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Contractors know their role: Restoration contracting firms speak out


July 3, 2018   by Jason Contant


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Controversy has swirled around the property and casualty industry’s response to Ontario’s May 4 windstorm, with restoration contracting firms speaking out to Canadian Underwriter recently to confirm the proper role of contractors during the catastrophe event.

Restoration contracting firms made it clear to Canadian Underwriter that the reputation of the contracting industry should not be tarnished by unconfirmed reports that one or two individual rogue contractors may have offered insurance advice to clients during the Ontario windstorm. The allegations surfaced in the context of research for a story about whether adjusters had enough resources to handle multiple catastrophes.

The Ontario windstorm caused insured damage of $380 million, and happened about two weeks after an ice storm in the province caused $190 million in damage. The two cats taxed the resources of both the adjusting and contracting communities; some industry sources raised concerns about the potential for confusion between roles.

There is no confusion, representatives of Canadian restoration contracting firms told Canadian Underwriter. They reiterated the limits on contractors responding to catastrophe events, one of which is that they cannot offer advice on insurance coverage.

“In terms of the insurance policy or any coverage of that nature, that is really a conversation for the homeowner or policyholder and the insurance adjuster,” Chris Schmidt, CEO of Mississauga, Ont.-based restoration company DKI Canada, told Canadian Underwriter Tuesday. “The contractor engages in the [repair] agreement directly with that individual, being the homeowner, and they can perform the work with or without the benefit of insurance.”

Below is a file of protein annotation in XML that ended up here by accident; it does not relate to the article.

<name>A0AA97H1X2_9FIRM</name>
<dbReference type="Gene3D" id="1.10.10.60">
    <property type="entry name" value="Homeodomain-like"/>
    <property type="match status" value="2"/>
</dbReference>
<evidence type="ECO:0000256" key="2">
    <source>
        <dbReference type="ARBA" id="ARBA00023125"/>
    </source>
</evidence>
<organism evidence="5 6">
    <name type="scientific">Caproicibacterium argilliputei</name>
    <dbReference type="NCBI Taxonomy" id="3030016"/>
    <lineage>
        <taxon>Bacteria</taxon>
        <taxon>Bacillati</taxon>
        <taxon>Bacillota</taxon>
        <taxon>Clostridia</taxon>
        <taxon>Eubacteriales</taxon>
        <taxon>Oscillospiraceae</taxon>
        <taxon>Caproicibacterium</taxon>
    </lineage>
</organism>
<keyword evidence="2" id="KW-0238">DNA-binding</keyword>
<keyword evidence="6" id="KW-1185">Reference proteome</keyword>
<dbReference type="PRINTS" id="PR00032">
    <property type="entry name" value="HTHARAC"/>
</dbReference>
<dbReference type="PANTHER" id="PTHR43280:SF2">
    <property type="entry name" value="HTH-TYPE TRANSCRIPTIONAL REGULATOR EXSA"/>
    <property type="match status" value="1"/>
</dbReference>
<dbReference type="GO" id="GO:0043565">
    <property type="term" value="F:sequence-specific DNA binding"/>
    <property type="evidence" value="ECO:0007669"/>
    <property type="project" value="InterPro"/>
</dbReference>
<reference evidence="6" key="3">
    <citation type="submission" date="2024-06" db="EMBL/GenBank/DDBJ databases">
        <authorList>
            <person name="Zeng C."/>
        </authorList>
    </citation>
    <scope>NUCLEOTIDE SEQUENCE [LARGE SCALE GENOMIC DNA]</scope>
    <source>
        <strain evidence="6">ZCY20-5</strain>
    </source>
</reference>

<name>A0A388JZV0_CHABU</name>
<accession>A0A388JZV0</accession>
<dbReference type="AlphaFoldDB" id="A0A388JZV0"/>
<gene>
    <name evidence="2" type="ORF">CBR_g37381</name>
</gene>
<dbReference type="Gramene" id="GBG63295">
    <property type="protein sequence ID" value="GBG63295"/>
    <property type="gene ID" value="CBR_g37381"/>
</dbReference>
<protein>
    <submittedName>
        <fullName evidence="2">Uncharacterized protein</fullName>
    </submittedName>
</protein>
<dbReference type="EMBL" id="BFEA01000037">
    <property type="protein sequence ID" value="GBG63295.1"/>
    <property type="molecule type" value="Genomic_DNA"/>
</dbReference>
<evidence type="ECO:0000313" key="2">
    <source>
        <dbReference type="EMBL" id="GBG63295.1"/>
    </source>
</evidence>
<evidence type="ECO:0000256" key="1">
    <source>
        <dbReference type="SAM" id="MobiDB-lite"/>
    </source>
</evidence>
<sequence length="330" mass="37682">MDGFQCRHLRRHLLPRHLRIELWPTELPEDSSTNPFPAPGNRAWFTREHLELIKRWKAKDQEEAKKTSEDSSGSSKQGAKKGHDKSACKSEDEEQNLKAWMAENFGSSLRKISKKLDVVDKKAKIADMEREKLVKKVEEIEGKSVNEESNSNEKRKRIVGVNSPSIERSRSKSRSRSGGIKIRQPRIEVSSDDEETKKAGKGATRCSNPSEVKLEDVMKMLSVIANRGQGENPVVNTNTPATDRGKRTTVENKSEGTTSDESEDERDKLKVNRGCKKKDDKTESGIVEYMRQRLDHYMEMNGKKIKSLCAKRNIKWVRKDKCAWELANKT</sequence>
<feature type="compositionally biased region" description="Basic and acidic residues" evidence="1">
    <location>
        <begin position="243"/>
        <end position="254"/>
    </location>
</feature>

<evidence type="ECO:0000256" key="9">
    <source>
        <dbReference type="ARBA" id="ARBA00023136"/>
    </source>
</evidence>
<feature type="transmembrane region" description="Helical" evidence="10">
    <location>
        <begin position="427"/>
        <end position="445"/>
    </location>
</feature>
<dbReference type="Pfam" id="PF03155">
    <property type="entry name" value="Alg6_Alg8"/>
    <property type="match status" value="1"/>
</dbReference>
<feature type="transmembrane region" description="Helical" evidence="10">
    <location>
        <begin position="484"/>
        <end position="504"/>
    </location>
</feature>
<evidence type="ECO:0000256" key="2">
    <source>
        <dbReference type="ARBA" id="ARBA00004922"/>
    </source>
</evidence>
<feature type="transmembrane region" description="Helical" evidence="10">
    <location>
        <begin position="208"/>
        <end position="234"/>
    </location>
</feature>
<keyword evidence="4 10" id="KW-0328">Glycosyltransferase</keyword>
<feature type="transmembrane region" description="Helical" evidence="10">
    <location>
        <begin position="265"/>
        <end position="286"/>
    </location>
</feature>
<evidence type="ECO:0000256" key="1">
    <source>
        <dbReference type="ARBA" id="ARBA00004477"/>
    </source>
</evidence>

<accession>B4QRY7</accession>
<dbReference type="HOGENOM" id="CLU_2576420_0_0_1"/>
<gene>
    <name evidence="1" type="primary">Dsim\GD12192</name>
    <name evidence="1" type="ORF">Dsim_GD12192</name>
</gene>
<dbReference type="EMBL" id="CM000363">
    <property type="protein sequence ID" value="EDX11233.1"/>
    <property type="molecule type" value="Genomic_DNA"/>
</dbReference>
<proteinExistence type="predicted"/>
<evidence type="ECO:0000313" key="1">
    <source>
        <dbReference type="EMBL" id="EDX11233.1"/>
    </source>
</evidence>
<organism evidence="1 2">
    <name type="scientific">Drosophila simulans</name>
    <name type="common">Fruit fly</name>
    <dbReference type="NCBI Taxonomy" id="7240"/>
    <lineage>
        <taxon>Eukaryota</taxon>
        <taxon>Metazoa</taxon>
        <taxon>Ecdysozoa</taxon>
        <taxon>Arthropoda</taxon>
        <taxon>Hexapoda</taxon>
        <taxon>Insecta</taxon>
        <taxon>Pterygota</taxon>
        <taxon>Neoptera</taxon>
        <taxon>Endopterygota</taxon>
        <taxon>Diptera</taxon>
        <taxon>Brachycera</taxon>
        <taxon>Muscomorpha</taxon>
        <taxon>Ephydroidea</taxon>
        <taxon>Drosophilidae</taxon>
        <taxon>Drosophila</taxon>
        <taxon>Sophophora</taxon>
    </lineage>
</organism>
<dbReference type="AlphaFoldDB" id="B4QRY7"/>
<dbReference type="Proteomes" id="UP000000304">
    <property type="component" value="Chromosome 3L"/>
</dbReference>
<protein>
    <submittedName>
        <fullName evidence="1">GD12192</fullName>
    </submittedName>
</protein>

Daniel Loosemore, vice president of Contractor Connection (Canada) Inc., a service line of the independent adjusting firm Crawford & Company, agreed that contractors cannot offer claims advice. “As professionals in their respective trades, contractors carry out the scope of the requirements of the loss,” Loosemore told Canadian Underwriter last week. “Offering advice on coverage or providing direction on an insurance claim remains outside of their professional function.”

During a cat event, restoration contractors are on “high alert” and work diligently to collect details on the specific event, as they are often unique, Loosemore said. Such information includes the type of peril, access to the affected area, travel time and required resources, including specific skills, consumable supplies, equipment and power. “In such instances, the timely communication between contractors, insurance adjusters and carriers becomes even more imperative to ensure a proper and prompt delivery of service. The more timely this information is, the better prepared contractors are to respond accordingly.”

Added Schmidt: “If an adjuster is out there to investigate, evaluate, negotiate and settle a claim, then a restoration contractor is out there to communicate, create an estimate that is reasonable and reflective of the work that is required…and, if selected by the homeowner, to complete the work.”

Just as the Ontario windstorm tested the industry’s adjusting resources, it tested the resources of restoration contractors as well.

The twin catastrophes highlighted the legislative and training differences between provinces, affecting the deployment of contractors at times. For example, in order to perform emergency roof work in Ontario, regulations require certain working-from-heights training that out-of-province roofers may not have. “So for us to be able to mobilize workers outside of the province wasn’t really reasonable, considering the legislative challenges that we face,” Schmidt said. “That’s pretty typical of any cat.”

Specifically, roofers need working-from-heights training, which is mandated by the provincial government under occupational health and safety legislation. “For this particular event – being a wind event, and causing a lot of damage to roofing and siding – there’s legislation in place where you need working-at-heights training,” Schmidt said. “If it were a different type of cat event, such as a flood, the technicians are able to mobilize and travel.”

There are certain educational requirements for contractors as well, and courses are available depending on the peril – water, fire, smoke remediation and asbestos removal, to name a few.